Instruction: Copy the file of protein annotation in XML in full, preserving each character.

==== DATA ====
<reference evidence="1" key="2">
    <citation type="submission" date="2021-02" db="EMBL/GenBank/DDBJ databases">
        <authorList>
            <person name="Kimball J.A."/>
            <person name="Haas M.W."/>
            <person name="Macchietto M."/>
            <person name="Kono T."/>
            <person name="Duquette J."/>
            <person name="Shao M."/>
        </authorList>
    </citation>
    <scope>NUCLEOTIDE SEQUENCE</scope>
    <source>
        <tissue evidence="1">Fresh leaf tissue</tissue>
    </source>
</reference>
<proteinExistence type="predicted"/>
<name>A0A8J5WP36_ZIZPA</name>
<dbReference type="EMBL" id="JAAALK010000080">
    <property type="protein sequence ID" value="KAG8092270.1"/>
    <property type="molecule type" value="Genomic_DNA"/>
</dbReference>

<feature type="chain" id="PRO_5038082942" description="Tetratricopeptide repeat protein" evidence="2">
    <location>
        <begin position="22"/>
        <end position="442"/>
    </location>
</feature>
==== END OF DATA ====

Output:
<reference evidence="1" key="2">
    <citation type="submission" date="2021-02" db="EMBL/GenBank/DDBJ databases">
        <authorList>
            <person name="Kimball J.A."/>
            <person name="Haas M.W."/>
            <person name="Macchietto M."/>
            <person name="Kono T."/>
            <person name="Duquette J."/>
            <person name="Shao M."/>
        </authorList>
    </citation>
    <scope>NUCLEOTIDE SEQUENCE</scope>
    <source>
        <tissue evidence="1">Fresh leaf tissue</tissue>
    </source>
</reference>
<proteinExistence type="predicted"/>
<name>A0A8J5WP36_ZIZPA</name>
<dbReference type="EMBL" id="JAAALK010000080">
    <property type="protein sequence ID" value="KAG8092270.1"/>
    <property type="molecule type" value="Genomic_DNA"/>
</dbReference>

<feature type="chain" id="PRO_5038082942" description="Tetratricopeptide repeat protein" evidence="2">
    <location>
        <begin position="22"/>
        <end position="442"/>
    </location>
</feature>